So, what about that mass of white-coated fellows on the opposite hill? Time to take a look at the Luftberg Army. Being Austrian in tone, I’ve settled on their basic flag, but swapped the Hapsburg eagle for something more generally heraldic. Works just as well, I think.
My photography up in the loft only got so far before the batteries ran out (a mundane reason I know, but there you go) so this post will cover the Infantry and the Artillery only. Below is a pair of snaps showing a single Infantry regiment of the Luftberg army, plus a rather good-looking pic of a group of infantry regiments. It should technically be a brigade or so, but it probably represents most of the Luftberg Army’s Infantry strength.
When all the 15mm figures are considered and formed up, there are a few more Luftberg regiments than Aschenbach ones. This is down to the old rules set (HFG) that I used, which meant the high-quality Prussians were always more expensive and scarce than the Austrians. Translated to here, the Luftberg army boasts eight infantry regiments. One is a Guards regiment, five are Line infantry, and two are skirmisher or Croat regiments. When the two full armies square up, this means the Luftberg army has a 3:2 superiority in formed infantry and a 2:1 advantage in skirmishers. Pretty decent, although the Aschenbach army features more Guards-quality troops to offset the mass of it’s rival.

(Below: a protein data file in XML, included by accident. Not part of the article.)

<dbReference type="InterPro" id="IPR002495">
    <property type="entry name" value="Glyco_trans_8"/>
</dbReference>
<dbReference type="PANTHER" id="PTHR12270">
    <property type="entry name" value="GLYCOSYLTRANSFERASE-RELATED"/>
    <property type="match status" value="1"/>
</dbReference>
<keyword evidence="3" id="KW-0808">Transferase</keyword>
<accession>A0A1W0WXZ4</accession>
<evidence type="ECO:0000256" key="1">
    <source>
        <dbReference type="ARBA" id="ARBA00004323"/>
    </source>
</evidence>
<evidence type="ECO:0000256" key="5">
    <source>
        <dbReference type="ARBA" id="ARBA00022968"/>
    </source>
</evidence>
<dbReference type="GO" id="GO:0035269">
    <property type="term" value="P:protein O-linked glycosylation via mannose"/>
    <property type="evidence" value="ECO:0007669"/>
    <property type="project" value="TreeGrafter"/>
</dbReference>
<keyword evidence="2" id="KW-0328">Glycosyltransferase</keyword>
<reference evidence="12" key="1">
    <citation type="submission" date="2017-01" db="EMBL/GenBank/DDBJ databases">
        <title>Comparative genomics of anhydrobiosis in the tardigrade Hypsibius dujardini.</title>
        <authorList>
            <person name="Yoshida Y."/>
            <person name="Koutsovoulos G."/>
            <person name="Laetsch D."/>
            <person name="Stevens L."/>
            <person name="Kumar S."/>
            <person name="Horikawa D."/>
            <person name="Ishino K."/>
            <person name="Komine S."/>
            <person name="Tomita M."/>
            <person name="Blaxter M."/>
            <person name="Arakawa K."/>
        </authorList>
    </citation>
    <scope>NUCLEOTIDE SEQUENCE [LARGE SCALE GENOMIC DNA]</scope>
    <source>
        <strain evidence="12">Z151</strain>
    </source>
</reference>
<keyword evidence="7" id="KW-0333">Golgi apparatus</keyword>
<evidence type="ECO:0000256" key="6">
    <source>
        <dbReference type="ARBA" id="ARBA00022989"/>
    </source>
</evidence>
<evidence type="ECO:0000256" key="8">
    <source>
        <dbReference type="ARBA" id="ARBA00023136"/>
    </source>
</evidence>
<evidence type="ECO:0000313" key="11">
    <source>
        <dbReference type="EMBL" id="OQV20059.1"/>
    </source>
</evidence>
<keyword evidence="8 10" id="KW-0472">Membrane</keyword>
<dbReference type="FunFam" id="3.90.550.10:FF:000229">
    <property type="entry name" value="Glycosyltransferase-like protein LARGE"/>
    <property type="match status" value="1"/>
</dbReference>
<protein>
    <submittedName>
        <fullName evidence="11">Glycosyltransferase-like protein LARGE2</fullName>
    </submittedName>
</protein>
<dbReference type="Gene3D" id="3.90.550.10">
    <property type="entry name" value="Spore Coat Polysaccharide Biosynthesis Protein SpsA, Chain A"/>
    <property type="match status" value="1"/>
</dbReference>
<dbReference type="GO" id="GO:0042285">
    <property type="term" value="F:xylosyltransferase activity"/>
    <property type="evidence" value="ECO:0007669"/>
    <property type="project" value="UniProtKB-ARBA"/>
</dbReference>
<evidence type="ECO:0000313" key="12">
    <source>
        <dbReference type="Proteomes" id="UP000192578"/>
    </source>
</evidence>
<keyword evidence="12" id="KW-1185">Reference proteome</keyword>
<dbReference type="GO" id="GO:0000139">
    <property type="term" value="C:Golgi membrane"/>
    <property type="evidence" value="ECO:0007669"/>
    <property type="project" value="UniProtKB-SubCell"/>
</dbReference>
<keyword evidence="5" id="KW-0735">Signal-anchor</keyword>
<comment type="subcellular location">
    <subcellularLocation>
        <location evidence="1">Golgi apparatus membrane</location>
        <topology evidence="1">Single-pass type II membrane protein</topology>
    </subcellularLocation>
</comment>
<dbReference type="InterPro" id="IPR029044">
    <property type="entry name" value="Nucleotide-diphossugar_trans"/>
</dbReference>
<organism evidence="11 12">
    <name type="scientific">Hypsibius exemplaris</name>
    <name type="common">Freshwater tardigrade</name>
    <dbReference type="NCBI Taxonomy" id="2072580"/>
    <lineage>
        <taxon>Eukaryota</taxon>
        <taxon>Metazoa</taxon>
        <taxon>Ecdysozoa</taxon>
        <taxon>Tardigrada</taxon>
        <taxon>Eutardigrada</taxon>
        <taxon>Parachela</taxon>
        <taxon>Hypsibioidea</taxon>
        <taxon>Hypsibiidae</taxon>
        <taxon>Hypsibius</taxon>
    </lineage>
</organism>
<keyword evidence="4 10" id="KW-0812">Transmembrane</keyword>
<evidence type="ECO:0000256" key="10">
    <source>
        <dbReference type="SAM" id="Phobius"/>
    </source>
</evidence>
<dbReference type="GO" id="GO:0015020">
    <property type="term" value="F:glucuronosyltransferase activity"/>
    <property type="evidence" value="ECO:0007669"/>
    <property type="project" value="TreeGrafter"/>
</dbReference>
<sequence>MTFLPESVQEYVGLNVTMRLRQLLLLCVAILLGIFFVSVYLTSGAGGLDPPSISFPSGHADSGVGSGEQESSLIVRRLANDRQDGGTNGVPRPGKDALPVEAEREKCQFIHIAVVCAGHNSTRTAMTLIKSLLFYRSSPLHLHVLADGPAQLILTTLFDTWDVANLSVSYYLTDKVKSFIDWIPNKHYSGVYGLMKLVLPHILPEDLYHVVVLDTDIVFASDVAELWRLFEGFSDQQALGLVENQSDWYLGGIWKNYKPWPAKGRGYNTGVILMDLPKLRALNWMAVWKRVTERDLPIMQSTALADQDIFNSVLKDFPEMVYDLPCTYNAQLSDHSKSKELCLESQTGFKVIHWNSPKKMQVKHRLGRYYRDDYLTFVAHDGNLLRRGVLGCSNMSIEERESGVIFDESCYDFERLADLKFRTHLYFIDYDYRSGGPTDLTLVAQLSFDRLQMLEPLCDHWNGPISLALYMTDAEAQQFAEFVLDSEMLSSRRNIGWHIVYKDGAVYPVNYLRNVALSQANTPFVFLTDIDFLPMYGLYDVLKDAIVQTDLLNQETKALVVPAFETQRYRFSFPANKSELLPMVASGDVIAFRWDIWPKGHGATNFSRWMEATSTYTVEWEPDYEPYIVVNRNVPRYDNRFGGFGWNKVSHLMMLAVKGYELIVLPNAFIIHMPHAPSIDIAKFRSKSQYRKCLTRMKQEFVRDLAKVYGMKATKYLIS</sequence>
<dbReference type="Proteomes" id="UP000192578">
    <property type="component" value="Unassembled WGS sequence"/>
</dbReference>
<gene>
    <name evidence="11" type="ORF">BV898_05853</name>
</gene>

Here is a picture of the finest output from the Luftberg Universtadt der Feldartillerie – like Aschenbach, the army boasts two batteries of cannon to mow down it’s opponents.
Cavalry will follow on once I get the camera recharged and find a free moment. I’m eager to get on, as I’ve detailed the armies and characters about as far as they can be without actually sitting down and playing the game at some point! I promise, at some point soon the states of Aschenbach and Luftberg will exchange more than condescending sneers.
(P.S. - After doing the above, I've just worked out how to do close-up shots with my camera! Picture quality is set to improve from here onwards, thankfully!)